Big wave surfing and kiting has seen more women riding at the highest levels recently, and when Jaws started firing this season, Maui-based Olivia Jenkins got involved. This had us reaching for the Point Break DVD and reliving our favorite quotes: “It’s not tragic to die doing what you love.” Luckily Olivia lived to tell the tale.
Photos: Erik Aeder, Fish Bowl Diaries and Patri McLaughlin
One day at the end of November I looked on Surfline and noticed a big purple blob heading in our direction, towards Hawaii. This meant a swell was incoming and it was highly likely Jaws would break. I kept checking Windguru in advance of the expected arrival. Every day the wind strength forecast would change – five knots one day, 15 knots the next. It was difficult to tell if we would be given the option to kite Jaws on this date. On the 1st of December I looked at buoy station 51101, which is located northwest of Oahu, and provides swell readings approximately 12 hours away. There was an 18-foot reading – this meant the next morning would be huge! Still unsure if it would be windy, I prepared my boards, kites, inflation vest and jet ski, in anticipation that I would be kiting Jaws the next day.
I awoke early the next morning. I live about a five-minute walk from the beach, so throughout the night I could hear the crashing waves and I knew the swell had arrived. I looked at my phone and read a text message from my friend who had woken up at 5am to tow-surf Jaws. She said it was still glassy and people were paddling it, and that there were some huge sets, but it was slow. We waited a couple of hours before getting out onto the water. We launched the ski from Maliko Gulch and proceeded up to Jaws. The wind still felt light, but it seemed as though a breeze was picking up. I went with a group of five on two jet skis: Patri McLaughlin, Jesse Richman, Zach Perry, and Niccolo Porcella.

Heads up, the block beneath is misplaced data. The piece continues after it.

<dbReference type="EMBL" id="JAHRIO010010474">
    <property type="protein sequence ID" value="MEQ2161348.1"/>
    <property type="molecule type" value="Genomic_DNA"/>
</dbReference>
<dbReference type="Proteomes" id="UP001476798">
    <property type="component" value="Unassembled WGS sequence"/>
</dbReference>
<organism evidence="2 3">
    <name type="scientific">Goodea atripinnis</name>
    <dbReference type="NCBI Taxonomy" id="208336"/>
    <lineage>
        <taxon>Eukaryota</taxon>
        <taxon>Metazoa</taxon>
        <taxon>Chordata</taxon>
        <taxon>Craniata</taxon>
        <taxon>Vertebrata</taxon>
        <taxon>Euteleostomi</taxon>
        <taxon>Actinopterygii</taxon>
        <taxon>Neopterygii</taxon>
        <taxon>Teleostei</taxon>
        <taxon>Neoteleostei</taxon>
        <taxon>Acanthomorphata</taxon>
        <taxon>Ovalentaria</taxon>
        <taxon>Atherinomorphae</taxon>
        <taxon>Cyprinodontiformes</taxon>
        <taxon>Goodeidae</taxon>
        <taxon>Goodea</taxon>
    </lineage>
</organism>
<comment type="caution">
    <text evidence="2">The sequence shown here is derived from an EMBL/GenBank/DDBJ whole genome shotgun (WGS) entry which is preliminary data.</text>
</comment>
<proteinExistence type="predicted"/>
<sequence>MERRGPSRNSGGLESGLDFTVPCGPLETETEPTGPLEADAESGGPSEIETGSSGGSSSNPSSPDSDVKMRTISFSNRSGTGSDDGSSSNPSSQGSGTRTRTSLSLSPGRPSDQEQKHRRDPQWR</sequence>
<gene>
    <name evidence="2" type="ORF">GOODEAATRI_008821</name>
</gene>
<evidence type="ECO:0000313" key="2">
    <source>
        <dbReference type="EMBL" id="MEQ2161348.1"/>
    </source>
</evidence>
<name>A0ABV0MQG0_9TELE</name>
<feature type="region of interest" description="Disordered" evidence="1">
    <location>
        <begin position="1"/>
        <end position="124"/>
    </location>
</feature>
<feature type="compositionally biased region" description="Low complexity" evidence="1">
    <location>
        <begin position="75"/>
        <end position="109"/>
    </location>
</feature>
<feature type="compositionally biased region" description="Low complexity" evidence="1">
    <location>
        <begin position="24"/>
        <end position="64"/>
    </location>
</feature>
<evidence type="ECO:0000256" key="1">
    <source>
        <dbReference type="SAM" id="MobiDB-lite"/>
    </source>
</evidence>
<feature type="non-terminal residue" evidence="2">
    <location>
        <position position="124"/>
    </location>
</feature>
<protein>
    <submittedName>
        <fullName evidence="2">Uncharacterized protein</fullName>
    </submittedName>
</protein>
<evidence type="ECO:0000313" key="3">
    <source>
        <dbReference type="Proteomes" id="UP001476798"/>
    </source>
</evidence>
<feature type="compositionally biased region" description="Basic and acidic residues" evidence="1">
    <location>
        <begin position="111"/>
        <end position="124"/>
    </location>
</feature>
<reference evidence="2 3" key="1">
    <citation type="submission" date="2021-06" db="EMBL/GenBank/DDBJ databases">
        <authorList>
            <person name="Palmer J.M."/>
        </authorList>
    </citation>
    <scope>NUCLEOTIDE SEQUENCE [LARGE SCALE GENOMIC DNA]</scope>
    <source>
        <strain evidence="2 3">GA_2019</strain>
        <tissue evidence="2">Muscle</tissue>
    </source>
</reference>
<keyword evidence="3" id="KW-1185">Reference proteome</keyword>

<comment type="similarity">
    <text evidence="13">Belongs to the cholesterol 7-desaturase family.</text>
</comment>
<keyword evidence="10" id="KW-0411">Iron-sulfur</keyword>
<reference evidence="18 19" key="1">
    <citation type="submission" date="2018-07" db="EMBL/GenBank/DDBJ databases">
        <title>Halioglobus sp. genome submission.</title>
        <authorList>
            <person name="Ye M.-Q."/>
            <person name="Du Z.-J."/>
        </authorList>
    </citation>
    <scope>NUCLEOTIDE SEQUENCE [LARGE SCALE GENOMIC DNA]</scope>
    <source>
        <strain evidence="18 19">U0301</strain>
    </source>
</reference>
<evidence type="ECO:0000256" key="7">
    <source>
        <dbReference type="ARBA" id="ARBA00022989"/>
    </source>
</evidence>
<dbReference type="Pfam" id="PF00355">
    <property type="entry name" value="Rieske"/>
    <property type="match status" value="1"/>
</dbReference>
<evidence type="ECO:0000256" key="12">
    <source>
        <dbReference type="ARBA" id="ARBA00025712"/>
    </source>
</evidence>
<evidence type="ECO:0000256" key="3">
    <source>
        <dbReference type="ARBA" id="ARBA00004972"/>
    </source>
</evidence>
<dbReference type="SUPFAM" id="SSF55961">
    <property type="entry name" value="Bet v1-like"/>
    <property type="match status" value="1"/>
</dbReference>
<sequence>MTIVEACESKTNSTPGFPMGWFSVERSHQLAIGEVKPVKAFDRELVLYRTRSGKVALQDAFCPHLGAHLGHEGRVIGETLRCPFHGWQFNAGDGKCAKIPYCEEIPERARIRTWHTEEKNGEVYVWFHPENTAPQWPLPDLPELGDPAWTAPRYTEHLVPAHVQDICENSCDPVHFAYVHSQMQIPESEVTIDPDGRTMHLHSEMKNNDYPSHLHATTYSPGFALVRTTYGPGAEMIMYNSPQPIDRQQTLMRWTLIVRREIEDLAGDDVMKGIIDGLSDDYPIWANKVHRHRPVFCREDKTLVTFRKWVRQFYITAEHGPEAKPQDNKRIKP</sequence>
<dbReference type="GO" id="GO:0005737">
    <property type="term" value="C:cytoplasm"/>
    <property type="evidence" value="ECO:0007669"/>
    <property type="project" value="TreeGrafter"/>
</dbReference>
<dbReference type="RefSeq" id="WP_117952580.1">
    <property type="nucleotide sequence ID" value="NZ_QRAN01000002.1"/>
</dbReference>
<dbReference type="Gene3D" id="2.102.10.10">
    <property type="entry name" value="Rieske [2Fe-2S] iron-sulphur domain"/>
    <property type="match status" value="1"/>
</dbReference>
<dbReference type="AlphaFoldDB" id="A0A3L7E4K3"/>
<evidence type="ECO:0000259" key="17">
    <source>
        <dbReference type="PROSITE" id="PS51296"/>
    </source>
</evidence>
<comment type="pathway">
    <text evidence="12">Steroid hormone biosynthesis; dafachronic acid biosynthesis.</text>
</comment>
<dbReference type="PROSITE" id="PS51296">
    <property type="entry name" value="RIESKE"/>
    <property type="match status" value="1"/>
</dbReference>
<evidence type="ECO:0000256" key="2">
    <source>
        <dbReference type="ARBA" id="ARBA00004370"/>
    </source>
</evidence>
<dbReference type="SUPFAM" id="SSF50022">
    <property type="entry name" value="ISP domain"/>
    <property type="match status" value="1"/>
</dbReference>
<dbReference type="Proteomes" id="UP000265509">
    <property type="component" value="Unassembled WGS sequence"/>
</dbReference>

When we approached Jaws, it became evident that everyone else had had the same idea as us. There were probably 15 boats and 20 jet skis, 10 people paddling and 10 groups tow-surfing – it was a zoo! At first there was definitely not enough wind. We watched for quite a while and then Jesse decided to give it a go. He pumped up a 7m. The wind picked up a little bit but not much. About 10 more windsurfers also rigged up and added to the crowded lineup. I initially did not feel comfortable with the light wind, so I decided to wait and watch for around two hours.
At around 3pm, the paddlers had all gone in, so I decided to give it a shot. I pumped up a 7m Duotone Neo SLS on the jet ski. With the light wind, it took me around 30 minutes to tack back upwind to get into the lineup. Throughout the session I had quite a difficult time staying upwind and wished I had been on an 8m or 9m. It was a very packed lineup with many tow teams and windsurfers. On the big sets, there would be about 10 tow teams, and even a tow-windsurfer trying to catch them. However, I was stoked to manage to catch a couple of smaller waves in between the big sets.
I was very grateful for my team on the jet skis looking out for me. Patri had dislocated his shoulder so he was running safety for me. He has also picked up photography during his recovery and managed to snap some photos of me out there. He’s now back on the water and we have since had a few more sessions at Jaws with more wind. It has been firing so far this season, long may it continue… ■
This feature originally appeared in TheKiteMag #41. To read the full issue, subscribe here.